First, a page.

|Descriptive value||Movement speed|
|1||Slight ripple or vibration of the tail, no progression|
|2||Slow progression, including stopping and starting the movement|
|3||Continuous progressive movement and moderate speed|
|4||Rapid progressive movement|
|5||Very fast progressive movement in which the cells are difficult to follow visually|
Table 1: Individual motility classification according to Cabodevilla and Catena 2012.
The seminal samples were allowed to cool to room temperature (about 23°C). Each sample was divided into two: 5 ml of sample were deposited in an empty glass tube and another 5 ml in a tube containing 1 ml of Iodixanol (Cushion® Fluid). They were centrifuged at 2200 rpm (800 g) for 20 minutes .
After removing them from the centrifuge, the supernatant was aspirated in first place and then the Iodixanol, draining as much as possible without dragging the spermatozoa.
The resulting pellets were resuspended in 5 ml Thilmant medium .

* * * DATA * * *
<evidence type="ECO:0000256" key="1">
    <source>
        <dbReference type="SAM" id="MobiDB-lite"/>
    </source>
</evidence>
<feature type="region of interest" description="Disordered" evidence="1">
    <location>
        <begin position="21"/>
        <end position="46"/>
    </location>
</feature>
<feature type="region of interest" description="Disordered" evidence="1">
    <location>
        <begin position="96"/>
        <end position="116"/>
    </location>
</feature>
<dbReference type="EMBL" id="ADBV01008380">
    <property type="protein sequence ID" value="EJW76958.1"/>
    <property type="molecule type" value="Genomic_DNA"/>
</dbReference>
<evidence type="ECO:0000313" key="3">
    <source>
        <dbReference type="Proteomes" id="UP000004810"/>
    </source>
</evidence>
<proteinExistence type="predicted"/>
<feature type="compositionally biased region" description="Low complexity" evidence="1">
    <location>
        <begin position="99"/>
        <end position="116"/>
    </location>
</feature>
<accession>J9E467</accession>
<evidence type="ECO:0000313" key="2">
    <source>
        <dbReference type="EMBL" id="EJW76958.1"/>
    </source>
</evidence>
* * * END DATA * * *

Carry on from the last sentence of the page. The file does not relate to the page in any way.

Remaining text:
The temperature of each sample was gradually lowered during 120 minutes until reaching 5°C, temperature at which they remained 24 hours until their evaluation.
The seminal quality of each sample refrigerated for 24 hours was evaluated in the same way as it had been done for both fresh and frozen semen, studying the same parameters: individual movement quality, percentage of motile spermatozoa, vitality using eosin-nigrosine staining and morphoanomalies.
The results are shown as the average of the values obtained in each of the 3 groups: Fresh semen (F), semen centrifuged with Iodixanol (I) and semen centrifuged without Iodixanol (NI). Statistical analysis was carried out using Statgraphics® centurion. We analyzed the averages of each parameter using the F-test in the ANOVA table to determine if there are significant differences between the means. Multiple-range tests determined which means were significantly different from others, with a 95% level of confidence.